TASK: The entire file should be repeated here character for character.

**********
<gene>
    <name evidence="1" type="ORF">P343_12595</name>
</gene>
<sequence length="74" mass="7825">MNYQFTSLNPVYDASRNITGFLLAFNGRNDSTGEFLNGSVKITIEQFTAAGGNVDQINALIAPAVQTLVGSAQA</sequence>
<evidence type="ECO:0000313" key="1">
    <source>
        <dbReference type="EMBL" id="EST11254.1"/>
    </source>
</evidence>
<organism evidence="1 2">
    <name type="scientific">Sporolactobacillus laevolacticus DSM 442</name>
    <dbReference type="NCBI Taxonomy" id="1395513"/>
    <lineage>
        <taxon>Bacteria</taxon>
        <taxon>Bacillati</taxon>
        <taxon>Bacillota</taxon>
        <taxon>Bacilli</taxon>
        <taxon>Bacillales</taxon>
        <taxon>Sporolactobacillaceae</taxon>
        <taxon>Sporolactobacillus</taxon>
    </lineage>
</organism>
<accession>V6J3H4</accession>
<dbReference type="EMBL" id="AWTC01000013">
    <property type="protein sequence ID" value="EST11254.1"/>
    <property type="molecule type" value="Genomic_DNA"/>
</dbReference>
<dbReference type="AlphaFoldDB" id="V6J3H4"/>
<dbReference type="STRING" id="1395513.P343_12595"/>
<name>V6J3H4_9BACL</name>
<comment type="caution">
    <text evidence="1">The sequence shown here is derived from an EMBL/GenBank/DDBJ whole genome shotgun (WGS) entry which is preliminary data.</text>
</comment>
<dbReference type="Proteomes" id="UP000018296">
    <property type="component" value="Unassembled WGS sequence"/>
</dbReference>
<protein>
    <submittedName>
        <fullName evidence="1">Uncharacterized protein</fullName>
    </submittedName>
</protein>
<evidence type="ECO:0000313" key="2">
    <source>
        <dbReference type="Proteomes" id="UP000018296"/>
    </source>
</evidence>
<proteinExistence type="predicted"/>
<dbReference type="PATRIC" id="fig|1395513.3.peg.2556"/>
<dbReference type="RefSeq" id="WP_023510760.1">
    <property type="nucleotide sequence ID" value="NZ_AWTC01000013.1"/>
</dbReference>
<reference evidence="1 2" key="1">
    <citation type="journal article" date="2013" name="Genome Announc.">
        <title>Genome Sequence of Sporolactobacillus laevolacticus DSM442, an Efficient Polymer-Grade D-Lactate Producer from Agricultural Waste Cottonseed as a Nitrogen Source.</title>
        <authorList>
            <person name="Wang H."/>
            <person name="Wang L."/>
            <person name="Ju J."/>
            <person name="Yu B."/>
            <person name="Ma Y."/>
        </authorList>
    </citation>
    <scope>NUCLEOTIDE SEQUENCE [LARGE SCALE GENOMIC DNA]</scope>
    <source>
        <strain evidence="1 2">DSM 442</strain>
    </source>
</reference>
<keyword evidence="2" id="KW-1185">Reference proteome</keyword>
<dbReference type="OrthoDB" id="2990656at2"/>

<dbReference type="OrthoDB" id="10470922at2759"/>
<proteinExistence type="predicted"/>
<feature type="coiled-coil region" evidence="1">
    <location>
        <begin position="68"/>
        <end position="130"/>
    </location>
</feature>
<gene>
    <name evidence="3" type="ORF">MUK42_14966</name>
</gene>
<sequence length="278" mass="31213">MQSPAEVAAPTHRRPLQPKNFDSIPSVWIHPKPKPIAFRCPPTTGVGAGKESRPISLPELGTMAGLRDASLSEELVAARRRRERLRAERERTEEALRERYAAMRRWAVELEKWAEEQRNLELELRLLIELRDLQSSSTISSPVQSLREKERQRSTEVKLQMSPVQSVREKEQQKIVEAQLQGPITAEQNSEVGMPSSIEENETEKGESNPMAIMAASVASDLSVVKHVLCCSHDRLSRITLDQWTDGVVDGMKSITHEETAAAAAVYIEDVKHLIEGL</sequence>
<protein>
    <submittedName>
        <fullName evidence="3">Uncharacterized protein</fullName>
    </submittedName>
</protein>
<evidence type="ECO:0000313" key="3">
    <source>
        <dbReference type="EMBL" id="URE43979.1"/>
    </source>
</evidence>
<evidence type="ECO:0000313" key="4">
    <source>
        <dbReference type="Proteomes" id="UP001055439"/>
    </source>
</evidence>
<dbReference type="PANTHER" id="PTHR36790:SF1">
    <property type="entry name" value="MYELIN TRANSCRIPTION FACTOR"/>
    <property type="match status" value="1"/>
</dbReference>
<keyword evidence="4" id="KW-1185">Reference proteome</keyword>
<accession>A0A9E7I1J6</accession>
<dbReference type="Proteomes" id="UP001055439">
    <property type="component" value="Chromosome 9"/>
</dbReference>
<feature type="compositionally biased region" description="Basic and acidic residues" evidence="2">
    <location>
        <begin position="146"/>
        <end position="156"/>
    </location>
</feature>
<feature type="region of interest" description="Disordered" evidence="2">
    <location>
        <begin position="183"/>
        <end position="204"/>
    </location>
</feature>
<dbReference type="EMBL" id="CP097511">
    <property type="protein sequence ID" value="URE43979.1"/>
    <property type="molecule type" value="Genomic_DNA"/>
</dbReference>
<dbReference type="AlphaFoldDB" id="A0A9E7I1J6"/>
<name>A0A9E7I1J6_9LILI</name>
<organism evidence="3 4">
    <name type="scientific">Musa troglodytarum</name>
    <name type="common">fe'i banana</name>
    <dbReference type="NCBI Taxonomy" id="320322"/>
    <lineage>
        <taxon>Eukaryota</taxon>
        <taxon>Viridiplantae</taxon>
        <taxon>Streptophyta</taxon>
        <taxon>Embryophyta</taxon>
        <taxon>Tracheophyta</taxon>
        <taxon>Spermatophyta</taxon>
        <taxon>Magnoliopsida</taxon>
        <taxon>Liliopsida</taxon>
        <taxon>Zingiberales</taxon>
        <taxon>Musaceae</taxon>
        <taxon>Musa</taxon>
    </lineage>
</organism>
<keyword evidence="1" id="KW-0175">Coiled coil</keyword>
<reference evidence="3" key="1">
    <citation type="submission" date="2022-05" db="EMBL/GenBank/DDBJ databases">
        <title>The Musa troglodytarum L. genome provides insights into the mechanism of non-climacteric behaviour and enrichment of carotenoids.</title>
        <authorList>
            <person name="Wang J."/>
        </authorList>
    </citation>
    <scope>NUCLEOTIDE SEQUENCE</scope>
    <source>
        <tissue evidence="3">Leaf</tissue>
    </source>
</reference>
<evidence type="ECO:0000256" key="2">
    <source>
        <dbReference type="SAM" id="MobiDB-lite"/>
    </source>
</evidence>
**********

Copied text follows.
<gene>
    <name evidence="1" type="ORF">P343_12595</name>
</gene>
<sequence length="74" mass="7825">MNYQFTSLNPVYDASRNITGFLLAFNGRNDSTGEFLNGSVKITIEQFTAAGGNVDQINALIAPAVQTLVGSAQA</sequence>
<evidence type="ECO:0000313" key="1">
    <source>
        <dbReference type="EMBL" id="EST11254.1"/>
    </source>
</evidence>
<organism evidence="1 2">
    <name type="scientific">Sporolactobacillus laevolacticus DSM 442</name>
    <dbReference type="NCBI Taxonomy" id="1395513"/>
    <lineage>
        <taxon>Bacteria</taxon>
        <taxon>Bacillati</taxon>
        <taxon>Bacillota</taxon>
        <taxon>Bacilli</taxon>
        <taxon>Bacillales</taxon>
        <taxon>Sporolactobacillaceae</taxon>
        <taxon>Sporolactobacillus</taxon>
    </lineage>
</organism>
<accession>V6J3H4</accession>
<dbReference type="EMBL" id="AWTC01000013">
    <property type="protein sequence ID" value="EST11254.1"/>
    <property type="molecule type" value="Genomic_DNA"/>
</dbReference>
<dbReference type="AlphaFoldDB" id="V6J3H4"/>
<dbReference type="STRING" id="1395513.P343_12595"/>
<name>V6J3H4_9BACL</name>
<comment type="caution">
    <text evidence="1">The sequence shown here is derived from an EMBL/GenBank/DDBJ whole genome shotgun (WGS) entry which is preliminary data.</text>
</comment>
<dbReference type="Proteomes" id="UP000018296">
    <property type="component" value="Unassembled WGS sequence"/>
</dbReference>
<protein>
    <submittedName>
        <fullName evidence="1">Uncharacterized protein</fullName>
    </submittedName>
</protein>
<evidence type="ECO:0000313" key="2">
    <source>
        <dbReference type="Proteomes" id="UP000018296"/>
    </source>
</evidence>
<proteinExistence type="predicted"/>
<dbReference type="PATRIC" id="fig|1395513.3.peg.2556"/>
<dbReference type="RefSeq" id="WP_023510760.1">
    <property type="nucleotide sequence ID" value="NZ_AWTC01000013.1"/>
</dbReference>
<reference evidence="1 2" key="1">
    <citation type="journal article" date="2013" name="Genome Announc.">
        <title>Genome Sequence of Sporolactobacillus laevolacticus DSM442, an Efficient Polymer-Grade D-Lactate Producer from Agricultural Waste Cottonseed as a Nitrogen Source.</title>
        <authorList>
            <person name="Wang H."/>
            <person name="Wang L."/>
            <person name="Ju J."/>
            <person name="Yu B."/>
            <person name="Ma Y."/>
        </authorList>
    </citation>
    <scope>NUCLEOTIDE SEQUENCE [LARGE SCALE GENOMIC DNA]</scope>
    <source>
        <strain evidence="1 2">DSM 442</strain>
    </source>
</reference>
<keyword evidence="2" id="KW-1185">Reference proteome</keyword>
<dbReference type="OrthoDB" id="2990656at2"/>

<dbReference type="OrthoDB" id="10470922at2759"/>
<proteinExistence type="predicted"/>
<feature type="coiled-coil region" evidence="1">
    <location>
        <begin position="68"/>
        <end position="130"/>
    </location>
</feature>
<gene>
    <name evidence="3" type="ORF">MUK42_14966</name>
</gene>
<sequence length="278" mass="31213">MQSPAEVAAPTHRRPLQPKNFDSIPSVWIHPKPKPIAFRCPPTTGVGAGKESRPISLPELGTMAGLRDASLSEELVAARRRRERLRAERERTEEALRERYAAMRRWAVELEKWAEEQRNLELELRLLIELRDLQSSSTISSPVQSLREKERQRSTEVKLQMSPVQSVREKEQQKIVEAQLQGPITAEQNSEVGMPSSIEENETEKGESNPMAIMAASVASDLSVVKHVLCCSHDRLSRITLDQWTDGVVDGMKSITHEETAAAAAVYIEDVKHLIEGL</sequence>
<protein>
    <submittedName>
        <fullName evidence="3">Uncharacterized protein</fullName>
    </submittedName>
</protein>
<evidence type="ECO:0000313" key="3">
    <source>
        <dbReference type="EMBL" id="URE43979.1"/>
    </source>
</evidence>
<evidence type="ECO:0000313" key="4">
    <source>
        <dbReference type="Proteomes" id="UP001055439"/>
    </source>
</evidence>
<dbReference type="PANTHER" id="PTHR36790:SF1">
    <property type="entry name" value="MYELIN TRANSCRIPTION FACTOR"/>
    <property type="match status" value="1"/>
</dbReference>
<keyword evidence="4" id="KW-1185">Reference proteome</keyword>
<accession>A0A9E7I1J6</accession>
<dbReference type="Proteomes" id="UP001055439">
    <property type="component" value="Chromosome 9"/>
</dbReference>
<feature type="compositionally biased region" description="Basic and acidic residues" evidence="2">
    <location>
        <begin position="146"/>
        <end position="156"/>
    </location>
</feature>
<feature type="region of interest" description="Disordered" evidence="2">
    <location>
        <begin position="183"/>
        <end position="204"/>
    </location>
</feature>
<dbReference type="EMBL" id="CP097511">
    <property type="protein sequence ID" value="URE43979.1"/>
    <property type="molecule type" value="Genomic_DNA"/>
</dbReference>
<dbReference type="AlphaFoldDB" id="A0A9E7I1J6"/>
<name>A0A9E7I1J6_9LILI</name>
<organism evidence="3 4">
    <name type="scientific">Musa troglodytarum</name>
    <name type="common">fe'i banana</name>
    <dbReference type="NCBI Taxonomy" id="320322"/>
    <lineage>
        <taxon>Eukaryota</taxon>
        <taxon>Viridiplantae</taxon>
        <taxon>Streptophyta</taxon>
        <taxon>Embryophyta</taxon>
        <taxon>Tracheophyta</taxon>
        <taxon>Spermatophyta</taxon>
        <taxon>Magnoliopsida</taxon>
        <taxon>Liliopsida</taxon>
        <taxon>Zingiberales</taxon>
        <taxon>Musaceae</taxon>
        <taxon>Musa</taxon>
    </lineage>
</organism>
<keyword evidence="1" id="KW-0175">Coiled coil</keyword>
<reference evidence="3" key="1">
    <citation type="submission" date="2022-05" db="EMBL/GenBank/DDBJ databases">
        <title>The Musa troglodytarum L. genome provides insights into the mechanism of non-climacteric behaviour and enrichment of carotenoids.</title>
        <authorList>
            <person name="Wang J."/>
        </authorList>
    </citation>
    <scope>NUCLEOTIDE SEQUENCE</scope>
    <source>
        <tissue evidence="3">Leaf</tissue>
    </source>
</reference>
<evidence type="ECO:0000256" key="2">
    <source>
        <dbReference type="SAM" id="MobiDB-lite"/>
    </source>
</evidence>